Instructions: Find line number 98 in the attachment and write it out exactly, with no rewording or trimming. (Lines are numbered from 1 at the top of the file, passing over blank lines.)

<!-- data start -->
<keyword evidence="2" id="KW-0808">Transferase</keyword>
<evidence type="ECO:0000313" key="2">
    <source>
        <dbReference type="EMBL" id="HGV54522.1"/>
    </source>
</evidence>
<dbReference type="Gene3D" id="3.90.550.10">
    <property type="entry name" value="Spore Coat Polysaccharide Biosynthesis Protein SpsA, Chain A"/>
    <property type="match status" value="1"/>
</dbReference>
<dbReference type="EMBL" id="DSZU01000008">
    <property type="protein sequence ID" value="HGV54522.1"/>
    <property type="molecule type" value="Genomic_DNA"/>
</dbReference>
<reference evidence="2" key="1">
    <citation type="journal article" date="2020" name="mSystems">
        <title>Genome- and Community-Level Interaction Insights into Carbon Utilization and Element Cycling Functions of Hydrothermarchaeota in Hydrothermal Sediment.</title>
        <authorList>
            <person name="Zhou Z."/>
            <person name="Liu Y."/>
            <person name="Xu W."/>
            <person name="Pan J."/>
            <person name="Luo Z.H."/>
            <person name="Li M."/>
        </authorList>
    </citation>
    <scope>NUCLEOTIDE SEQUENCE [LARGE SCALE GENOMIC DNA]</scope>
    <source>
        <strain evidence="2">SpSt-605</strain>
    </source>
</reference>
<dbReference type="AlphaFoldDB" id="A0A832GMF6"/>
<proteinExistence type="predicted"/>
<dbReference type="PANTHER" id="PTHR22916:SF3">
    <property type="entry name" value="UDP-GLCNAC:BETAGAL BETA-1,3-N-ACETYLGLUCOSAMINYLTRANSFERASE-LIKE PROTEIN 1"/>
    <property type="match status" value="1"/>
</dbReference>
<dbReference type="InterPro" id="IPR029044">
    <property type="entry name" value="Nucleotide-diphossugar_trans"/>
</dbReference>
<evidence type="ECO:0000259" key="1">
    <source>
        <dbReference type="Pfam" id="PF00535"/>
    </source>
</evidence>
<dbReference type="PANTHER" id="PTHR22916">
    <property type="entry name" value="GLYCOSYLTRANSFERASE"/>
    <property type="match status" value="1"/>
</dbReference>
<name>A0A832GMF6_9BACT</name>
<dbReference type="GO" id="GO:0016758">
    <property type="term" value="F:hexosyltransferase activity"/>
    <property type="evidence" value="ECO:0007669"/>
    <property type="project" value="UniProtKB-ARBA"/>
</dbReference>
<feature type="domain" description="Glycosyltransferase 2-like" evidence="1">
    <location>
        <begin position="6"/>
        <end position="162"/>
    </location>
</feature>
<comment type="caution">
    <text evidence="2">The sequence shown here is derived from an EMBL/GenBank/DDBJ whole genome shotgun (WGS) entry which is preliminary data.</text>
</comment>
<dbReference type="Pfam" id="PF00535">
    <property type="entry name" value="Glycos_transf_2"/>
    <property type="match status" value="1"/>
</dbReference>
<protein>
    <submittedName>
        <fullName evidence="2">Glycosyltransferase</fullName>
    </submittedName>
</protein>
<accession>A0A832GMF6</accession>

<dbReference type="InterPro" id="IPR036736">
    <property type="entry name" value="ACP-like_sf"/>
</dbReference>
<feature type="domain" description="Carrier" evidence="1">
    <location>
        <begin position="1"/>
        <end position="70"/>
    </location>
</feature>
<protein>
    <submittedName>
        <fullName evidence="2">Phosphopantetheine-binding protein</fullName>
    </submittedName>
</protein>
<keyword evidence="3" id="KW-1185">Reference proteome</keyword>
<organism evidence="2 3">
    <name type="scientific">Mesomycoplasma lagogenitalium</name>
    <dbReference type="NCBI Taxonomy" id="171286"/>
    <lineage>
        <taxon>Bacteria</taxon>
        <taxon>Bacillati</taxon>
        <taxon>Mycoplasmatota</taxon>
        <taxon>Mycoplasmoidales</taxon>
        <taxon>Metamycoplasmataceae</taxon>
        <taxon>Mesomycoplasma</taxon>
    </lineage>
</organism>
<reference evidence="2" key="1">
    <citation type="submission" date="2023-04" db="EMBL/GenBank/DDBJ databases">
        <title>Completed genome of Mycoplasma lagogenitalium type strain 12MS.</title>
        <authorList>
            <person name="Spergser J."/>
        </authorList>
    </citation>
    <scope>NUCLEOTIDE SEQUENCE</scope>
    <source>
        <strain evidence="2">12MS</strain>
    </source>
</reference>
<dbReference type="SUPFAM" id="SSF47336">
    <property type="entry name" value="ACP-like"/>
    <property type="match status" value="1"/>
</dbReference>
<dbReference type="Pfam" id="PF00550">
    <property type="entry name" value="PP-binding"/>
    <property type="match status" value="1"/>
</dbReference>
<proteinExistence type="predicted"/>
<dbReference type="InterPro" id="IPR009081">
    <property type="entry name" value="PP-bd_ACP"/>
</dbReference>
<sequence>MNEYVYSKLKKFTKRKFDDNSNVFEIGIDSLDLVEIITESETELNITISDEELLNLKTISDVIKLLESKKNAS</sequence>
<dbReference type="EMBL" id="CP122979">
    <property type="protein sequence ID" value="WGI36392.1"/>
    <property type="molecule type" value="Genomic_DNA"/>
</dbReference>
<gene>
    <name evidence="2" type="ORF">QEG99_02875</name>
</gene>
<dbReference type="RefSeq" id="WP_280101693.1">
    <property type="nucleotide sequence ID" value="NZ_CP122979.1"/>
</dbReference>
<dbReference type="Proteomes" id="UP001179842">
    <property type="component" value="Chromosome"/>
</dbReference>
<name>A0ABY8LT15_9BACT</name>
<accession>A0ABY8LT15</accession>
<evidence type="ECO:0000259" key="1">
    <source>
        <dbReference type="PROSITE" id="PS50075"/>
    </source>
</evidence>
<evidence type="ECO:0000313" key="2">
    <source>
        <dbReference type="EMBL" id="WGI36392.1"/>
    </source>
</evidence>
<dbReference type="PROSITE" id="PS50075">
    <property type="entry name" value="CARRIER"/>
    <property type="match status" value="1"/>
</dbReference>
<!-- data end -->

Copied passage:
        <taxon>Metamycoplasmataceae</taxon>